Why is it beneficial for Hatha yoga classes to include pranayama?

By Richard Rosen | Published: February 15, 2019

Most yoga classes that I know of are heavily dependent on asana, including my own. I’m aware though there are yoga schools that aren’t so closely tied into asana and include a wider variety of yoga practices and exercises in their program, which I applaud. I want to quickly affirm here that I find nothing wrong with modern yoga’s asana-heavy practice. I believe that such an emphasis is entirely appropriate at this time for Western practitioners, though not to the complete exclusion of breathing practice.

I’ve been teaching 10-15 minutes breathing practice at the end of every one of my classes, beginning and intermediate, for at least 25 years. The fact is that pranayama (along with meditation) was the core practice of Hatha Yoga for its thousands of years of evolution prior to the 20th century. Asana, though it gained in importance after about 1450 and the appearance of the Hatha Yoga Pradipika, was always considered a preliminary practice, a set up for breathing and meditation. These were the practices that created the ultimate transformation.

It seems odd to me that in our schools we teach “reading, ‘riting, ‘rithmetic,” which of course are highly useful life skills, but not the most indispensable skill of all, breathing. I like to tell my students they can survive for weeks without food, days without liquid, but only a few minutes without breathing. Yoga, by which most Americans understand asana, is often presented as the last word in stress relief. This is true enough, but, breathing is just as effective for stress relief.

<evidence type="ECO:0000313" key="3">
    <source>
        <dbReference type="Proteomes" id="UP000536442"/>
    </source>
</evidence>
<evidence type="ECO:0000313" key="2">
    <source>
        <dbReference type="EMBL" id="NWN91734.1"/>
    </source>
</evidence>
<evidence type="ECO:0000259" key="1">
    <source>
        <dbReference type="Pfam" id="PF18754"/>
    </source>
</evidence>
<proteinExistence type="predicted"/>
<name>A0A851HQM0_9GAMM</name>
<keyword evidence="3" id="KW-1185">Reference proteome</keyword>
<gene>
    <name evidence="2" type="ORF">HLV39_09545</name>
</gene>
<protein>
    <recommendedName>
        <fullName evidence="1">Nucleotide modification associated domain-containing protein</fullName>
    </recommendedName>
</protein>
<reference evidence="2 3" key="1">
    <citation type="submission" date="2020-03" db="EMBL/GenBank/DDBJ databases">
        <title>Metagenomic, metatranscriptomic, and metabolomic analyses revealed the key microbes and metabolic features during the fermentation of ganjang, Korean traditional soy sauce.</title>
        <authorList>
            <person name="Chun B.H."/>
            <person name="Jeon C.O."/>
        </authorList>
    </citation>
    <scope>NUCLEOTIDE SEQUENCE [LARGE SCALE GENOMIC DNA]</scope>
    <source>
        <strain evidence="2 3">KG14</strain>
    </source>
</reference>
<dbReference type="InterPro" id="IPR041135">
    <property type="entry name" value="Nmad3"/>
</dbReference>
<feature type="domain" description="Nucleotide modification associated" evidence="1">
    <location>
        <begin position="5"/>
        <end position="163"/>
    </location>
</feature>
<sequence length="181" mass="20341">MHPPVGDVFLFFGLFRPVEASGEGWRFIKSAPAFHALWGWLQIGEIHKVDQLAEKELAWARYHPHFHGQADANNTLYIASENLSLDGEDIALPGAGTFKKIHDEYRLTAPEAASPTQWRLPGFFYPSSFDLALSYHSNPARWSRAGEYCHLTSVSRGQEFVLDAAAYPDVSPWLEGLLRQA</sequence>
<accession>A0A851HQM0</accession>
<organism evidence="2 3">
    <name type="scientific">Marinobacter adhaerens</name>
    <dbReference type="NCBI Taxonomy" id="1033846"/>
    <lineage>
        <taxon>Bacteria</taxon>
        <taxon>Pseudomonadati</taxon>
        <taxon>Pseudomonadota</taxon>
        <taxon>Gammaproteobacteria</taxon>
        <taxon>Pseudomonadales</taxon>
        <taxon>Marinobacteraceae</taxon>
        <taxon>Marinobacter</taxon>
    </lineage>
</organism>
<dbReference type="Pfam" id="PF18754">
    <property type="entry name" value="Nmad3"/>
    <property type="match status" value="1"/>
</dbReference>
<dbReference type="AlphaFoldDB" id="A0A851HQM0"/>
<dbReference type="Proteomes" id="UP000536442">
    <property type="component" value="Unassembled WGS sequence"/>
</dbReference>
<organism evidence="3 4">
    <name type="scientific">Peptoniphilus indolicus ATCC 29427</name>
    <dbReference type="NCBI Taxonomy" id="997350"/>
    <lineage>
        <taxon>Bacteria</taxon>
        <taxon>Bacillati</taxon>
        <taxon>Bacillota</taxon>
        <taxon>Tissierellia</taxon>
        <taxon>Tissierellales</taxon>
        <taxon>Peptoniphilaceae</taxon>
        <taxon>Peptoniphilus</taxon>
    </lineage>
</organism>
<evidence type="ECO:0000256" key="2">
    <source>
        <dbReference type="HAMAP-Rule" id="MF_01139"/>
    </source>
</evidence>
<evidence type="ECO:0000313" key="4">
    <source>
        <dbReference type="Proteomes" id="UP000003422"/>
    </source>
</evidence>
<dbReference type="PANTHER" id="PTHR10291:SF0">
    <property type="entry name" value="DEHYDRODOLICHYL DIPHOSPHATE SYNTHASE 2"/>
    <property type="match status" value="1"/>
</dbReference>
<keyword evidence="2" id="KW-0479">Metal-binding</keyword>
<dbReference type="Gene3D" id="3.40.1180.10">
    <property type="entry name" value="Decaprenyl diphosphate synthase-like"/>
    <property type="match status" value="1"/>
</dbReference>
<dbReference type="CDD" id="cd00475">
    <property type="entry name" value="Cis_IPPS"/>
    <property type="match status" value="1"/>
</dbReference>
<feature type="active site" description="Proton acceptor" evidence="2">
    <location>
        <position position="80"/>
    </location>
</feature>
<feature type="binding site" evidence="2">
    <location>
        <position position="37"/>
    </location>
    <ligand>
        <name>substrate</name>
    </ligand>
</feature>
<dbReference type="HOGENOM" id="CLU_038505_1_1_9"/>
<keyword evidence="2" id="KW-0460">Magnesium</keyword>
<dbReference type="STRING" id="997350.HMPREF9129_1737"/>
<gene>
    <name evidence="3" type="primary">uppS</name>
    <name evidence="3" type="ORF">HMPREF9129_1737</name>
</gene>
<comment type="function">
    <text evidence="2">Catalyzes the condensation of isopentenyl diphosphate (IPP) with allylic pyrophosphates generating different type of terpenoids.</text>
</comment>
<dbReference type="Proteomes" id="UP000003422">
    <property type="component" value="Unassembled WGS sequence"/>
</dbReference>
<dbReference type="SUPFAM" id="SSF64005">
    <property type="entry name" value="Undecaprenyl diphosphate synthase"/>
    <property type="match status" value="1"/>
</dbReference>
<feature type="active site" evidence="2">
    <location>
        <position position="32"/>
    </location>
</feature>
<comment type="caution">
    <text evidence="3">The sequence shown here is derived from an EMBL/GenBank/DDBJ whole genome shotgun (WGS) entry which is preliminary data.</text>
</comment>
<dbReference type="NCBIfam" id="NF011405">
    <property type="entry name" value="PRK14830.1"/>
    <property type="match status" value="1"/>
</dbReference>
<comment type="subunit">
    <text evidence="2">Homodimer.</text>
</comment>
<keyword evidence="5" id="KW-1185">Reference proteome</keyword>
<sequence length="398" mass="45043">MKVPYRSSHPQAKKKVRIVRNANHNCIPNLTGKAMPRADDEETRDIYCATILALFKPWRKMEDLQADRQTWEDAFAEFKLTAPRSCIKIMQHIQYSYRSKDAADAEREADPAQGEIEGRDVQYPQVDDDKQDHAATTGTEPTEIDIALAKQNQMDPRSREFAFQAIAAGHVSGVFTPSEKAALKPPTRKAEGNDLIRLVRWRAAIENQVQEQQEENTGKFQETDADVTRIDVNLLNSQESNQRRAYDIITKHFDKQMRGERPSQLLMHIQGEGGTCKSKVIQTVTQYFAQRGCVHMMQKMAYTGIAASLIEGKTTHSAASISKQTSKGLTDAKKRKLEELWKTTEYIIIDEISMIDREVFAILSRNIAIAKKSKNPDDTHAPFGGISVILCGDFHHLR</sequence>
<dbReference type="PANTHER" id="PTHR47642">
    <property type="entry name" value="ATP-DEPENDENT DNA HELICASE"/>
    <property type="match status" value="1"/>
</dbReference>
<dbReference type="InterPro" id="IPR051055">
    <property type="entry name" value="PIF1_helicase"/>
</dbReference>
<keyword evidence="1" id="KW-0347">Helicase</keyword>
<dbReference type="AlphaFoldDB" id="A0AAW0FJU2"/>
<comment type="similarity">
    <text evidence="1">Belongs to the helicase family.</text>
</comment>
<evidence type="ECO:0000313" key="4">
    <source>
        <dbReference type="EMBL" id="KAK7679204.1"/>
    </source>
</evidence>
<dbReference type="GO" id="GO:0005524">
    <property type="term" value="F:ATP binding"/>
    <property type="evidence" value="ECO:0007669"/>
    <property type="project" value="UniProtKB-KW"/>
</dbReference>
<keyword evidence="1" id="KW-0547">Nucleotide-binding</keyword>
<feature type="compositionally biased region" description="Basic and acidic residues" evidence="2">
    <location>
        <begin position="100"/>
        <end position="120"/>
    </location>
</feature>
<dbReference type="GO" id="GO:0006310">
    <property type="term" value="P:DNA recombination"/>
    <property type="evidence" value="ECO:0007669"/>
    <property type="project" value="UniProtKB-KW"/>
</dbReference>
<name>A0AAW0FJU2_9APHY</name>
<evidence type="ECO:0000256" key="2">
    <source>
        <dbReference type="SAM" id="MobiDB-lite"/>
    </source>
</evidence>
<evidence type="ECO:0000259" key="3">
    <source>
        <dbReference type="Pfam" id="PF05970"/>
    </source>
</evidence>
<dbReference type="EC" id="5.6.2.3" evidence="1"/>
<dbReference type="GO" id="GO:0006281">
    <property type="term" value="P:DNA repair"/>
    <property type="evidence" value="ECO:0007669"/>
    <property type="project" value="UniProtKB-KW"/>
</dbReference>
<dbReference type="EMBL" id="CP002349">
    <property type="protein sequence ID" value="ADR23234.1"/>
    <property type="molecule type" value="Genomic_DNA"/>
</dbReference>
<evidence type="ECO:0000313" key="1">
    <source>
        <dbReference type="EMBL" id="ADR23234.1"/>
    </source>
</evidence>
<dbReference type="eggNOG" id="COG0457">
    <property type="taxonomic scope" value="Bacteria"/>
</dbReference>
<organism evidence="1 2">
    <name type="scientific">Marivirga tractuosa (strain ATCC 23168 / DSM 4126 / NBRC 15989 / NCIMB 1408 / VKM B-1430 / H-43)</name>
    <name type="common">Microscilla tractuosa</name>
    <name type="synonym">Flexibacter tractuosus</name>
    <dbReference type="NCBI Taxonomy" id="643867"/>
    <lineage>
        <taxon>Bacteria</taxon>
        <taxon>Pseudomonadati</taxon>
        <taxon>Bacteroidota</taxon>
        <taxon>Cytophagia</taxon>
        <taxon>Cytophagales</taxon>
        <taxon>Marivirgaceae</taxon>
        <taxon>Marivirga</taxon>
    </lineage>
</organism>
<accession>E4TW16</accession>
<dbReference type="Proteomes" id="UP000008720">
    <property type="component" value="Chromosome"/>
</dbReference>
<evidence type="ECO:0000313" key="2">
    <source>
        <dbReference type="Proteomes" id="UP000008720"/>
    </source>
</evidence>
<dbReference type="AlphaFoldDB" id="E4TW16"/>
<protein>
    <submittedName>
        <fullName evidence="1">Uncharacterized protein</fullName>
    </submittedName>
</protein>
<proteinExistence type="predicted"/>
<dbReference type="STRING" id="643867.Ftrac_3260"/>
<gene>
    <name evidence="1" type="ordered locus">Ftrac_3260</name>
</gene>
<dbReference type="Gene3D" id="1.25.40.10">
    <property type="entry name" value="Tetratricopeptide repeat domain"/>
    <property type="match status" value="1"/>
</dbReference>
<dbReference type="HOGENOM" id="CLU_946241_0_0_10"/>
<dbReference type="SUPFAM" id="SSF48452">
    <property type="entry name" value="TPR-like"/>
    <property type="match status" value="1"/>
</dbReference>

Breathing’s advantage over asana is that it can be practiced almost anywhere at anytime. I think it’s extremely important for qualified yoga teachers to spend time in every class working with their students on breathing.


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Written by Richard Rosen | Pranayama Expert

Richard Rosen

Richard Rosen began his study of yoga in 1980, and has been teaching full time since 1987. He’s the author of five books on yoga, and countless articles and reviews. He lives in Berkeley, California.

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